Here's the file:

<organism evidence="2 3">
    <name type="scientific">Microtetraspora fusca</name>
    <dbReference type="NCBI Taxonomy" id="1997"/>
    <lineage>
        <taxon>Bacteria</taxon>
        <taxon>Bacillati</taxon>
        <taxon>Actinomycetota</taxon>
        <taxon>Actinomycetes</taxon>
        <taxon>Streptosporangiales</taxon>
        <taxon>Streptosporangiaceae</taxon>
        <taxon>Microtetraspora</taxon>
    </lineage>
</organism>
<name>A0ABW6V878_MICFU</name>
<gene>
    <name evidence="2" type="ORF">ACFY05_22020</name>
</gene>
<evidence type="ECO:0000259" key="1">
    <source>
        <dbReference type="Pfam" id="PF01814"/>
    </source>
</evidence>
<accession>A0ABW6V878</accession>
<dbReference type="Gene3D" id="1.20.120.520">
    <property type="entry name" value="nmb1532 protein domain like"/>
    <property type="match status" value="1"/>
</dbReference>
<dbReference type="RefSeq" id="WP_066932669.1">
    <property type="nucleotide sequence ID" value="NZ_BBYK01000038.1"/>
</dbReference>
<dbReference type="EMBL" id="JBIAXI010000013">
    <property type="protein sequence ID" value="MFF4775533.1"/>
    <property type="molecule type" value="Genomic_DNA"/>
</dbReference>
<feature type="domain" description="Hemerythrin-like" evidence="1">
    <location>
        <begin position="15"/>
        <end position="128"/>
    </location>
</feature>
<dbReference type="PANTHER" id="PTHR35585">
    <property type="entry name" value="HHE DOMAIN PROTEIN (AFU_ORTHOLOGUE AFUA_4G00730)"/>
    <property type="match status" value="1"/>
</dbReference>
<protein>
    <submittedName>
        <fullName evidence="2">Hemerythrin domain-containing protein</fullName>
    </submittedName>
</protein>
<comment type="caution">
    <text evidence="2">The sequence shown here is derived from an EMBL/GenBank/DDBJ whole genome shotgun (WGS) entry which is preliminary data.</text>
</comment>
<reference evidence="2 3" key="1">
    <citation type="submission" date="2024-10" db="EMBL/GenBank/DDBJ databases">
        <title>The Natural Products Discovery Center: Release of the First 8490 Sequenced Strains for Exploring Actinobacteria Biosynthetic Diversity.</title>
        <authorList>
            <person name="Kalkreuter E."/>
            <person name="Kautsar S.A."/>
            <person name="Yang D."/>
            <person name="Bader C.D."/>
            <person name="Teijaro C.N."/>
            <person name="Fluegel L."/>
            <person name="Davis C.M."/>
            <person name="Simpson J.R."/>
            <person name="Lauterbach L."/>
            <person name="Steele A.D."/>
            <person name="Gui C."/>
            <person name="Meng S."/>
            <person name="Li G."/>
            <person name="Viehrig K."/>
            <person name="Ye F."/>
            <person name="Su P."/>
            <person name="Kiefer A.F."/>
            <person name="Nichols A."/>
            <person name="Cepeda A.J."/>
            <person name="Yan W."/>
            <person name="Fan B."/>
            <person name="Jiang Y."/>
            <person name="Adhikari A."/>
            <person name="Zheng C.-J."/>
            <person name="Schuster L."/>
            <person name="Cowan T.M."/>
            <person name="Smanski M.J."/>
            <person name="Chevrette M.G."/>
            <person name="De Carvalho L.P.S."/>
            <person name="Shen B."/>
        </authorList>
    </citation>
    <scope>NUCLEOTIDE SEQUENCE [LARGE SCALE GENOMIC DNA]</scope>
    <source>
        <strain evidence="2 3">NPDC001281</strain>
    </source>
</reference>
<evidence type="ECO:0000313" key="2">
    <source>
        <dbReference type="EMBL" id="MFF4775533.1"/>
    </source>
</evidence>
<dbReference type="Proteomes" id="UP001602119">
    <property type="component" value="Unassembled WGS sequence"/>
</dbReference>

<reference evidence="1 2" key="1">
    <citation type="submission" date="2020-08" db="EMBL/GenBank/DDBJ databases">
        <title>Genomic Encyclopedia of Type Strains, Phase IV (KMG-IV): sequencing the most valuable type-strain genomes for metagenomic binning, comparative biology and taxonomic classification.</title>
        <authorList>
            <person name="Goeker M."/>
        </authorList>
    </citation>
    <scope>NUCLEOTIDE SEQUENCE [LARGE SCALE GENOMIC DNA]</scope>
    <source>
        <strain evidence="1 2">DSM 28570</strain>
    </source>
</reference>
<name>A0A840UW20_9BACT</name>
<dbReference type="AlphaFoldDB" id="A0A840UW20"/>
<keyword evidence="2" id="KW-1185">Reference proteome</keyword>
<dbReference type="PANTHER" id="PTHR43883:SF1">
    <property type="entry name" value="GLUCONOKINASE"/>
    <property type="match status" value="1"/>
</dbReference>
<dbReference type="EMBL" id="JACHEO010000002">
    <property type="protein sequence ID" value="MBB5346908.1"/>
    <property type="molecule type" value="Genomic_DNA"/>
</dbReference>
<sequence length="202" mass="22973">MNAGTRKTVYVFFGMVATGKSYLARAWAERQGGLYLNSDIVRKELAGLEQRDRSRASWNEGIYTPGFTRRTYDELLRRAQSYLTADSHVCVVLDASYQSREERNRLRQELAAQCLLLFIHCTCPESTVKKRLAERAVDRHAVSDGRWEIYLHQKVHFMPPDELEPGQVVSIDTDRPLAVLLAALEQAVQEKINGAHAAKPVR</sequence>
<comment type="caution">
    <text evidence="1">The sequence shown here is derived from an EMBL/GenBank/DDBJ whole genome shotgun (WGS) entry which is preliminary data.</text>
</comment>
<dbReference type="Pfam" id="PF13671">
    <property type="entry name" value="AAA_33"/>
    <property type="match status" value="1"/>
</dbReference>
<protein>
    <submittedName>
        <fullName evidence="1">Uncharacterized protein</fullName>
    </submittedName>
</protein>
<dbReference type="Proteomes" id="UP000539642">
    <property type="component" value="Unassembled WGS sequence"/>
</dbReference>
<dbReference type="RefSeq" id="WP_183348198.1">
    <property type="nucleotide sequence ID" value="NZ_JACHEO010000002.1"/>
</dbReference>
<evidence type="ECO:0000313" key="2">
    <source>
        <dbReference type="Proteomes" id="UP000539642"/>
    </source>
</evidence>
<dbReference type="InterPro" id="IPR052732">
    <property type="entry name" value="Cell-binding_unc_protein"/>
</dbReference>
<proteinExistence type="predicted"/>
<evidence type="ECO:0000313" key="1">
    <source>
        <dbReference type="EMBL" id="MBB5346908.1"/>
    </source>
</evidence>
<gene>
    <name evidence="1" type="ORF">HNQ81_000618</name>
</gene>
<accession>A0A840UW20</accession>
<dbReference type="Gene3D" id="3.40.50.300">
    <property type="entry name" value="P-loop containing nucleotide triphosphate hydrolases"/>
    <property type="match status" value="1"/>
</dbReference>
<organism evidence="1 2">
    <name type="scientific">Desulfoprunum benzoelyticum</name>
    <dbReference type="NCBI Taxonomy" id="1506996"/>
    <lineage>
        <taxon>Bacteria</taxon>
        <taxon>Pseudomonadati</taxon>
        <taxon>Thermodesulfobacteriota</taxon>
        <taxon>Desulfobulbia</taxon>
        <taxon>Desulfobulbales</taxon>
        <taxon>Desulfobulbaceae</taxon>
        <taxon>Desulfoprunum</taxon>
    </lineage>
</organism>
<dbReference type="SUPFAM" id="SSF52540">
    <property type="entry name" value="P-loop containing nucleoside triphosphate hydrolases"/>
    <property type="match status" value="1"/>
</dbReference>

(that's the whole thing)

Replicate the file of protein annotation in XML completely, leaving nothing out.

<organism evidence="2 3">
    <name type="scientific">Microtetraspora fusca</name>
    <dbReference type="NCBI Taxonomy" id="1997"/>
    <lineage>
        <taxon>Bacteria</taxon>
        <taxon>Bacillati</taxon>
        <taxon>Actinomycetota</taxon>
        <taxon>Actinomycetes</taxon>
        <taxon>Streptosporangiales</taxon>
        <taxon>Streptosporangiaceae</taxon>
        <taxon>Microtetraspora</taxon>
    </lineage>
</organism>
<name>A0ABW6V878_MICFU</name>
<gene>
    <name evidence="2" type="ORF">ACFY05_22020</name>
</gene>
<evidence type="ECO:0000259" key="1">
    <source>
        <dbReference type="Pfam" id="PF01814"/>
    </source>
</evidence>
<accession>A0ABW6V878</accession>
<dbReference type="Gene3D" id="1.20.120.520">
    <property type="entry name" value="nmb1532 protein domain like"/>
    <property type="match status" value="1"/>
</dbReference>
<dbReference type="RefSeq" id="WP_066932669.1">
    <property type="nucleotide sequence ID" value="NZ_BBYK01000038.1"/>
</dbReference>
<dbReference type="EMBL" id="JBIAXI010000013">
    <property type="protein sequence ID" value="MFF4775533.1"/>
    <property type="molecule type" value="Genomic_DNA"/>
</dbReference>
<feature type="domain" description="Hemerythrin-like" evidence="1">
    <location>
        <begin position="15"/>
        <end position="128"/>
    </location>
</feature>
<dbReference type="PANTHER" id="PTHR35585">
    <property type="entry name" value="HHE DOMAIN PROTEIN (AFU_ORTHOLOGUE AFUA_4G00730)"/>
    <property type="match status" value="1"/>
</dbReference>
<protein>
    <submittedName>
        <fullName evidence="2">Hemerythrin domain-containing protein</fullName>
    </submittedName>
</protein>
<comment type="caution">
    <text evidence="2">The sequence shown here is derived from an EMBL/GenBank/DDBJ whole genome shotgun (WGS) entry which is preliminary data.</text>
</comment>
<reference evidence="2 3" key="1">
    <citation type="submission" date="2024-10" db="EMBL/GenBank/DDBJ databases">
        <title>The Natural Products Discovery Center: Release of the First 8490 Sequenced Strains for Exploring Actinobacteria Biosynthetic Diversity.</title>
        <authorList>
            <person name="Kalkreuter E."/>
            <person name="Kautsar S.A."/>
            <person name="Yang D."/>
            <person name="Bader C.D."/>
            <person name="Teijaro C.N."/>
            <person name="Fluegel L."/>
            <person name="Davis C.M."/>
            <person name="Simpson J.R."/>
            <person name="Lauterbach L."/>
            <person name="Steele A.D."/>
            <person name="Gui C."/>
            <person name="Meng S."/>
            <person name="Li G."/>
            <person name="Viehrig K."/>
            <person name="Ye F."/>
            <person name="Su P."/>
            <person name="Kiefer A.F."/>
            <person name="Nichols A."/>
            <person name="Cepeda A.J."/>
            <person name="Yan W."/>
            <person name="Fan B."/>
            <person name="Jiang Y."/>
            <person name="Adhikari A."/>
            <person name="Zheng C.-J."/>
            <person name="Schuster L."/>
            <person name="Cowan T.M."/>
            <person name="Smanski M.J."/>
            <person name="Chevrette M.G."/>
            <person name="De Carvalho L.P.S."/>
            <person name="Shen B."/>
        </authorList>
    </citation>
    <scope>NUCLEOTIDE SEQUENCE [LARGE SCALE GENOMIC DNA]</scope>
    <source>
        <strain evidence="2 3">NPDC001281</strain>
    </source>
</reference>
<evidence type="ECO:0000313" key="2">
    <source>
        <dbReference type="EMBL" id="MFF4775533.1"/>
    </source>
</evidence>
<dbReference type="Proteomes" id="UP001602119">
    <property type="component" value="Unassembled WGS sequence"/>
</dbReference>

<reference evidence="1 2" key="1">
    <citation type="submission" date="2020-08" db="EMBL/GenBank/DDBJ databases">
        <title>Genomic Encyclopedia of Type Strains, Phase IV (KMG-IV): sequencing the most valuable type-strain genomes for metagenomic binning, comparative biology and taxonomic classification.</title>
        <authorList>
            <person name="Goeker M."/>
        </authorList>
    </citation>
    <scope>NUCLEOTIDE SEQUENCE [LARGE SCALE GENOMIC DNA]</scope>
    <source>
        <strain evidence="1 2">DSM 28570</strain>
    </source>
</reference>
<name>A0A840UW20_9BACT</name>
<dbReference type="AlphaFoldDB" id="A0A840UW20"/>
<keyword evidence="2" id="KW-1185">Reference proteome</keyword>
<dbReference type="PANTHER" id="PTHR43883:SF1">
    <property type="entry name" value="GLUCONOKINASE"/>
    <property type="match status" value="1"/>
</dbReference>
<dbReference type="EMBL" id="JACHEO010000002">
    <property type="protein sequence ID" value="MBB5346908.1"/>
    <property type="molecule type" value="Genomic_DNA"/>
</dbReference>
<sequence length="202" mass="22973">MNAGTRKTVYVFFGMVATGKSYLARAWAERQGGLYLNSDIVRKELAGLEQRDRSRASWNEGIYTPGFTRRTYDELLRRAQSYLTADSHVCVVLDASYQSREERNRLRQELAAQCLLLFIHCTCPESTVKKRLAERAVDRHAVSDGRWEIYLHQKVHFMPPDELEPGQVVSIDTDRPLAVLLAALEQAVQEKINGAHAAKPVR</sequence>
<comment type="caution">
    <text evidence="1">The sequence shown here is derived from an EMBL/GenBank/DDBJ whole genome shotgun (WGS) entry which is preliminary data.</text>
</comment>
<dbReference type="Pfam" id="PF13671">
    <property type="entry name" value="AAA_33"/>
    <property type="match status" value="1"/>
</dbReference>
<protein>
    <submittedName>
        <fullName evidence="1">Uncharacterized protein</fullName>
    </submittedName>
</protein>
<dbReference type="Proteomes" id="UP000539642">
    <property type="component" value="Unassembled WGS sequence"/>
</dbReference>
<dbReference type="RefSeq" id="WP_183348198.1">
    <property type="nucleotide sequence ID" value="NZ_JACHEO010000002.1"/>
</dbReference>
<evidence type="ECO:0000313" key="2">
    <source>
        <dbReference type="Proteomes" id="UP000539642"/>
    </source>
</evidence>
<dbReference type="InterPro" id="IPR052732">
    <property type="entry name" value="Cell-binding_unc_protein"/>
</dbReference>
<proteinExistence type="predicted"/>
<evidence type="ECO:0000313" key="1">
    <source>
        <dbReference type="EMBL" id="MBB5346908.1"/>
    </source>
</evidence>
<gene>
    <name evidence="1" type="ORF">HNQ81_000618</name>
</gene>
<accession>A0A840UW20</accession>
<dbReference type="Gene3D" id="3.40.50.300">
    <property type="entry name" value="P-loop containing nucleotide triphosphate hydrolases"/>
    <property type="match status" value="1"/>
</dbReference>
<organism evidence="1 2">
    <name type="scientific">Desulfoprunum benzoelyticum</name>
    <dbReference type="NCBI Taxonomy" id="1506996"/>
    <lineage>
        <taxon>Bacteria</taxon>
        <taxon>Pseudomonadati</taxon>
        <taxon>Thermodesulfobacteriota</taxon>
        <taxon>Desulfobulbia</taxon>
        <taxon>Desulfobulbales</taxon>
        <taxon>Desulfobulbaceae</taxon>
        <taxon>Desulfoprunum</taxon>
    </lineage>
</organism>
<dbReference type="SUPFAM" id="SSF52540">
    <property type="entry name" value="P-loop containing nucleoside triphosphate hydrolases"/>
    <property type="match status" value="1"/>
</dbReference>